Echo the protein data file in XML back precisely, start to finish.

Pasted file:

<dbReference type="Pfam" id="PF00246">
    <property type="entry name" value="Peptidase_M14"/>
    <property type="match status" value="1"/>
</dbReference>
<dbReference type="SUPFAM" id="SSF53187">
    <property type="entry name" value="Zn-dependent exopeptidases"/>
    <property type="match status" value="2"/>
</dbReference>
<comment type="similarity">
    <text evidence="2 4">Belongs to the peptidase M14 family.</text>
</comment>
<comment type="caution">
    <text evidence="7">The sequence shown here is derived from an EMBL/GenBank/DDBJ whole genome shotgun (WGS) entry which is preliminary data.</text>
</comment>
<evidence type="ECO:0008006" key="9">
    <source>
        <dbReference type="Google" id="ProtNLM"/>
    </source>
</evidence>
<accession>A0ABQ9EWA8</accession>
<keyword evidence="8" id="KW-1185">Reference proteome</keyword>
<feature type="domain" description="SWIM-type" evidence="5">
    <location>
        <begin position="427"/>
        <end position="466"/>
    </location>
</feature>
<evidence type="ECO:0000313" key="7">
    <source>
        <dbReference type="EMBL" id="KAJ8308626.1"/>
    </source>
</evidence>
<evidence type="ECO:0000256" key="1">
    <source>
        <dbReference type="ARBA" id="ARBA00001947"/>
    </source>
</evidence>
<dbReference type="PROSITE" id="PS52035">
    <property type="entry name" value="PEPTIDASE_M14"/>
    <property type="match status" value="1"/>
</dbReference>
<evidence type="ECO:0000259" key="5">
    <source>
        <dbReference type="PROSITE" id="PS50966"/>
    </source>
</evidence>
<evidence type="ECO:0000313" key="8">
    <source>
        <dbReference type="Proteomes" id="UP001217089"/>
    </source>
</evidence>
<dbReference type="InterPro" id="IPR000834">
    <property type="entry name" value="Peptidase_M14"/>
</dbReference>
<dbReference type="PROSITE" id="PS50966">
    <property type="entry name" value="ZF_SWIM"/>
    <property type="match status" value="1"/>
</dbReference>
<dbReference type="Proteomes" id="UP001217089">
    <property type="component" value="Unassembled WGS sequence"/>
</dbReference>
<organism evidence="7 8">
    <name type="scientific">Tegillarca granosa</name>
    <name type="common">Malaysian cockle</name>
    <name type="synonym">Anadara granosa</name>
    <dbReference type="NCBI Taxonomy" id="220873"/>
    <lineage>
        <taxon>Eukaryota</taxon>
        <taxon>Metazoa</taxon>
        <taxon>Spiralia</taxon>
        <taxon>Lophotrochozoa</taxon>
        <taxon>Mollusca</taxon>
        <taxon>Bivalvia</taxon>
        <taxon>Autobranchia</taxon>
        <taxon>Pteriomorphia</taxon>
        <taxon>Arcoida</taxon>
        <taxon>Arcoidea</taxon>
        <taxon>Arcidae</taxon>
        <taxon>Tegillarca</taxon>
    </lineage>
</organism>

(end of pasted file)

<dbReference type="Pfam" id="PF00246">
    <property type="entry name" value="Peptidase_M14"/>
    <property type="match status" value="1"/>
</dbReference>
<dbReference type="SUPFAM" id="SSF53187">
    <property type="entry name" value="Zn-dependent exopeptidases"/>
    <property type="match status" value="2"/>
</dbReference>
<comment type="similarity">
    <text evidence="2 4">Belongs to the peptidase M14 family.</text>
</comment>
<comment type="caution">
    <text evidence="7">The sequence shown here is derived from an EMBL/GenBank/DDBJ whole genome shotgun (WGS) entry which is preliminary data.</text>
</comment>
<evidence type="ECO:0008006" key="9">
    <source>
        <dbReference type="Google" id="ProtNLM"/>
    </source>
</evidence>
<accession>A0ABQ9EWA8</accession>
<keyword evidence="8" id="KW-1185">Reference proteome</keyword>
<feature type="domain" description="SWIM-type" evidence="5">
    <location>
        <begin position="427"/>
        <end position="466"/>
    </location>
</feature>
<evidence type="ECO:0000313" key="7">
    <source>
        <dbReference type="EMBL" id="KAJ8308626.1"/>
    </source>
</evidence>
<evidence type="ECO:0000256" key="1">
    <source>
        <dbReference type="ARBA" id="ARBA00001947"/>
    </source>
</evidence>
<dbReference type="PROSITE" id="PS52035">
    <property type="entry name" value="PEPTIDASE_M14"/>
    <property type="match status" value="1"/>
</dbReference>
<evidence type="ECO:0000259" key="5">
    <source>
        <dbReference type="PROSITE" id="PS50966"/>
    </source>
</evidence>
<evidence type="ECO:0000313" key="8">
    <source>
        <dbReference type="Proteomes" id="UP001217089"/>
    </source>
</evidence>
<dbReference type="InterPro" id="IPR000834">
    <property type="entry name" value="Peptidase_M14"/>
</dbReference>
<dbReference type="PROSITE" id="PS50966">
    <property type="entry name" value="ZF_SWIM"/>
    <property type="match status" value="1"/>
</dbReference>
<dbReference type="Proteomes" id="UP001217089">
    <property type="component" value="Unassembled WGS sequence"/>
</dbReference>
<organism evidence="7 8">
    <name type="scientific">Tegillarca granosa</name>
    <name type="common">Malaysian cockle</name>
    <name type="synonym">Anadara granosa</name>
    <dbReference type="NCBI Taxonomy" id="220873"/>
    <lineage>
        <taxon>Eukaryota</taxon>
        <taxon>Metazoa</taxon>
        <taxon>Spiralia</taxon>
        <taxon>Lophotrochozoa</taxon>
        <taxon>Mollusca</taxon>
        <taxon>Bivalvia</taxon>
        <taxon>Autobranchia</taxon>
        <taxon>Pteriomorphia</taxon>
        <taxon>Arcoida</taxon>
        <taxon>Arcoidea</taxon>
        <taxon>Arcidae</taxon>
        <taxon>Tegillarca</taxon>
    </lineage>
</organism>